German Chancellor Olaf Scholz defended his government’s response to the Russia-Ukraine security crisis and affirmed his willingness to punish Moscow for any invasion ahead of his first White House meeting on Monday with President Joe Biden.
In an interview with The Washington Post conducted last Friday and published Sunday evening, Scholz sought to counter perceptions that Germany has been reluctant to stand against Russia as the Kremlin mounts a military buildup along Ukraine’s borders, arguing that “reality is more important than rumors.”
“The reality is that Germany is the biggest NATO partner in continental Europe, that we are continuously strengthening our military forces, that we are a very good partner,” Scholz said.
“We are cooperating with our allies in NATO and [the European Union], and with the United States, on the question of how to react to this threat to Ukraine that is coming from Russia,” he continued. “Our strict response is saying it will have very high prices if they intervene and that we work very hard to get a way out of this situation.”
Scholz also suggested that he might be open to halting the Russia-to-Germany Nord Stream 2 pipeline should Moscow launch a renewed invasion of Ukraine. The United States has already pledged that the project will not move forward if Russia pursues further aggression.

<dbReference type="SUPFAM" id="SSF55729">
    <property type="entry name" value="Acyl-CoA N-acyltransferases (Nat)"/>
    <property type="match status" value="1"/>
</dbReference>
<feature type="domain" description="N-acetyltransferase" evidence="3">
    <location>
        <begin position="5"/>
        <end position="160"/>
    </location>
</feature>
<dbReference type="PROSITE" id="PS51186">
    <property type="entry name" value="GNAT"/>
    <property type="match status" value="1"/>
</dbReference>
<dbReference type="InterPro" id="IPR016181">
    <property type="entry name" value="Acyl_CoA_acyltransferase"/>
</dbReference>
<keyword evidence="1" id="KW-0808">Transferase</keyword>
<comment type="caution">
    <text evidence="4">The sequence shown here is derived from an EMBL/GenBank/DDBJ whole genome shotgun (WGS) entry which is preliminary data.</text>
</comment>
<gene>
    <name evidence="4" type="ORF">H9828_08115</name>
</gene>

“We are ready to take together with our allies all necessary steps,” Scholz said, adding: “It is absolutely clear that in a situation like this all options are on the table. Please understand that I will not get into any specifics, but our answer will be united and decisive.”
Scholz, who succeeded Angela Merkel as German chancellor last December, is scheduled to meet with Biden on Monday afternoon. He told the Post that his White House visit will focus on “strengthening our transatlantic partnership” and praised the Biden administration’s diplomacy with Moscow.
“It is absolutely key that there is a strong unity between all the major partners, the transatlantic parties and between the United States and Germany. We worked hard to send a clear message to Russia that it will have a high price if they were to intervene into Ukraine,” Scholz said.
“I really appreciate what President Biden is doing in the bilateral talks between the United States and Russia,” he continued. “They are very difficult. They have a very difficult agenda. But it is strength and leadership — what he is doing there.”
Scholz also plans to visit Ukraine next week before traveling to Moscow for talks with Russian President Vladimir Putin. At that meeting, Scholz told the Post that he will warn Putin that Russia will pay “a very high price” if it moves troops into Ukraine.